New Target May Improve Glioblastoma Treatment Development
Aurintricarboxylic acid blocks the spread of glioblastoma.
A chemical compound may improve the development of new treatments for glioblastoma, according to a study published in Oncotarget.
“The findings of this study could represent a breakthrough in our efforts to find an effective long-term treatment against glioblastoma multiforme,” said lead author Dr Harshil Dhruv.
Current treatments for glioblastoma consist of surgery, radiation, and chemotherapy with temozolomide (TMZ). However, glioblastoma’s tendency to invade adjacent brain tissue prevents the surgical removal of all tumor cells. Additionally, glioblastoma cells can become resistant to TMZ, resulting in recurrence and patient death, often within 1 year.
Prior studies have identified how the binding of molecules TWEAK and Fn14 stimulate the migration of glioblastoma cells to invade and survive in healthy brain tissue. In the new study, the investigators found that the chemical compound aurintricarboxylic acid (ATA) suppressed the TWEAK-Fn14 cellular pathway, causing the cancerous cells to become more vulnerable to treatment.
The investigators identified ATA by screening pharmacologically active compounds for their ability to suppress TWEAK-Fn14 signaling. According to the authors, ATA provides a great starting point for developing new therapeutic agents for glioblastoma.
“These data demonstrate that ATA presents a scaffold structure that could be modified in ways to improve its properties and to develop as a potential therapeutic agent to limit invasion and enhance chemotherapeutic drug efficacy in [glioblastoma],” said senior and corresponding author Dr Nhan Tran.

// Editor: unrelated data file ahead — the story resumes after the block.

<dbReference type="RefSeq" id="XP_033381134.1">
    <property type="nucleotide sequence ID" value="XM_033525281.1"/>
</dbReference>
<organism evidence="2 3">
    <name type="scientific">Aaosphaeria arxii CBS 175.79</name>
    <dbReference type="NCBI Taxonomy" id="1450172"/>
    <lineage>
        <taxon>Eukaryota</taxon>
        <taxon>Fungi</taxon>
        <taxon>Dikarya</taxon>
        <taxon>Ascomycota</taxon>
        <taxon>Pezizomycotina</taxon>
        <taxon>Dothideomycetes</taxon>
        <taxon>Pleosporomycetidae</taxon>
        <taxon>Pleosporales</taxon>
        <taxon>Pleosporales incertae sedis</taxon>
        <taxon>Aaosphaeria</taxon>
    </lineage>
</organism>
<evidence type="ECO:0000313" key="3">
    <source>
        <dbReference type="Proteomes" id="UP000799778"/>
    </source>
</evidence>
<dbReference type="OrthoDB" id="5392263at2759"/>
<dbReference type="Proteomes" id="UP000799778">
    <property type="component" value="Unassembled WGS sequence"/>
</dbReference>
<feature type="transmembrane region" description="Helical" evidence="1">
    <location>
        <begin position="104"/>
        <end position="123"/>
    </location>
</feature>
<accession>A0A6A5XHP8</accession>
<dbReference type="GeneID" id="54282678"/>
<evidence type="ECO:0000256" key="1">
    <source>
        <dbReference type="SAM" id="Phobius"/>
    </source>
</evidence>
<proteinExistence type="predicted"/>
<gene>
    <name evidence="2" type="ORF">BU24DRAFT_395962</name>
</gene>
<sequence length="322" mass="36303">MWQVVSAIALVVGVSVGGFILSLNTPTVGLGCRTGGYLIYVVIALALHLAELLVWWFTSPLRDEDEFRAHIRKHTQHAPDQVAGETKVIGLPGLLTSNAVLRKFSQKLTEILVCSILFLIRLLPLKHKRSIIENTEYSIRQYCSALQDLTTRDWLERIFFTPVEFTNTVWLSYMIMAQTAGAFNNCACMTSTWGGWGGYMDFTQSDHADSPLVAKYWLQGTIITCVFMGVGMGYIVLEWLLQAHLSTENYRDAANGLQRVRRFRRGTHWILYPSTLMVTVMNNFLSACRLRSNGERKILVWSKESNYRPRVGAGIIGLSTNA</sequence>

The median survival of patients with glioblastoma is only 15 months, and survival statistics have not significantly improved over the past 3 decades. More than 16,000 Americans die each year of brain and other nervous system cancers.
“We simply must find a better way of treating patients with glioblastoma,” said co-author Dr Michael Berens, director of Translational Genomics Research Institute. “Identifying ATA could bring real hope to these patients by disrupting the cellular pathways that drive glioblastoma and make it such a formidable threat.”
In the future, the investigators will focus on identifying specific cellular signatures that indicate vulnerability to ATA. Additionally, they hope to use the ATA chemical structure to test modifications that would become drugs that could improve glioblastoma treatments.